University Seminars Take on the World
Global health and water rights issues are the focus of interdisciplinary courses starting in the fall

When avian flu first broke out, says Gretchen Kaufman, it might have been seen as something that killed a lot of chickens but was of little importance to humans. “Somebody had to make the connection that this could turn into a human pandemic,” she says. “If no one had thought of that, it would have a completely different focus, namely that it’s a chicken disease.”

Faculty for a new interdisciplinary seminar on global health gathered in late January in Medford to discuss the course and their teaching approaches. J. Michael Reed, professor of biology, Joann Lindenmayer, associate professor at the Cummings School of Veterinary Medicine, and Gretchen Kaufman, assistant professor at the Cummings School of Veterinary Medicine (from left), are joined by Elena Naumova, a School of Medicine professor, on a videoconference connection. PHOTO: ALONSO NICHOLS

Instead, says Kaufman, a professor at the Cummings School of Veterinary Medicine, there is a concerted effort to understand the disease in animals and how it could mutate and eventually spread among humans. Because of this awareness, countries are working together to prevent a potentially devastating outbreak of the disease.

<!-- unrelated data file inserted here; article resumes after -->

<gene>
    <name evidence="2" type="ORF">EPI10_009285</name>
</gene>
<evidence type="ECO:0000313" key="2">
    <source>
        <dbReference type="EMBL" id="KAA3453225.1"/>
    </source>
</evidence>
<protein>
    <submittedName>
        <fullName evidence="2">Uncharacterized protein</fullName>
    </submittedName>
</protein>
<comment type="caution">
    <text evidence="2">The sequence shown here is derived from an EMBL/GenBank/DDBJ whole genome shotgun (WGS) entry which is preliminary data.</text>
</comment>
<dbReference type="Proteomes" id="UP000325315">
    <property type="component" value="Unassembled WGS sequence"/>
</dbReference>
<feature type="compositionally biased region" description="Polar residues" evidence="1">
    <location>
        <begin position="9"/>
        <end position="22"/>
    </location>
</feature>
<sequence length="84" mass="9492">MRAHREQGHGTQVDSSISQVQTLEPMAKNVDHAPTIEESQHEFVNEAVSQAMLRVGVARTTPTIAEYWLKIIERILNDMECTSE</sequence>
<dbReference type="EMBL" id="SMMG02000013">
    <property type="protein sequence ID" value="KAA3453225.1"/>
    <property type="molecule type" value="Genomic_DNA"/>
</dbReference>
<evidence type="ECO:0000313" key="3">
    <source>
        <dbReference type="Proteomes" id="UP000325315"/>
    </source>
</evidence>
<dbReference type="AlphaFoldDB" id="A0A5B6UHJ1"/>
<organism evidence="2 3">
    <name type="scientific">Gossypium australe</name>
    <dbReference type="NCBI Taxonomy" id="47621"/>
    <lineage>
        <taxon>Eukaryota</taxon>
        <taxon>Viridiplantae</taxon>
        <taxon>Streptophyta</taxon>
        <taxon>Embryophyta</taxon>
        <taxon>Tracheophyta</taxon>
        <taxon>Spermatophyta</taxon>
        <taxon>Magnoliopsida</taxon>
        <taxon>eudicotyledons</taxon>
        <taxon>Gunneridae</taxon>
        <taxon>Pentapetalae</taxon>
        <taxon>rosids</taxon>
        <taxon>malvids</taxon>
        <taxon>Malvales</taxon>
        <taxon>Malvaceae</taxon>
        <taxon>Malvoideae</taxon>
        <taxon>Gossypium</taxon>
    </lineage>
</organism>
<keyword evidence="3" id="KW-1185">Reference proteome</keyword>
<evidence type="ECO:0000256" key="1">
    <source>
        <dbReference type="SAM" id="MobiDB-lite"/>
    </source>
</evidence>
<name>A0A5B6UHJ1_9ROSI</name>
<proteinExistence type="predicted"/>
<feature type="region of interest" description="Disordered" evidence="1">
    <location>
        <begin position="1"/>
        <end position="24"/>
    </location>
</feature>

The connection between animal and human diseases and the environment and how all three are interconnected is the focus of one of two seminars that will be taught next fall by teams of faculty from different schools and departments. The second seminar will focus on water and diplomacy, especially in the western United States and in South Asia. They are the first offerings of the University Seminar, an interdisciplinary program proposed by Provost and Senior Vice President Jamshed Bharucha.

The goal, says Bharucha, is to build on Tufts’ strengths as both a liberal arts college and a research university by bringing together scholars and researchers to work together on challenges facing society.

“Complex societal problems, be they domestic or global, cannot be addressed from the perspective of a single discipline anymore,” says Bharucha. What’s needed, he says, is to bring experts with strong, rigorous disciplinary training together to address societal problems, which forces them “to learn about each other’s perspectives, because you have to if you want to address the problem.” The seminars will be open to upper class undergraduates and to graduate and professional students.

Kaufman’s seminar is called “Toward a Deeper Understanding of Global Health: Interdisciplinary Approaches to the Health of People, Animals and the Environment.” It will focus on a concept known as “One Health,” which recognizes that human and animal health are connected and that both are dependent on a robust environment. “If you look at human medicine,” she says, “there is a sense of detachment from the rest of the world.”

The seminar will explore three main themes. The first is avian flu, including the role the environment plays in spreading the disease. The second theme focuses on sustainable agriculture, including food security and food safety, as well as the environment in which animals are raised. Finally, students will study biodiversity and how it affects human and animal health and what happens when biodiversity is lost.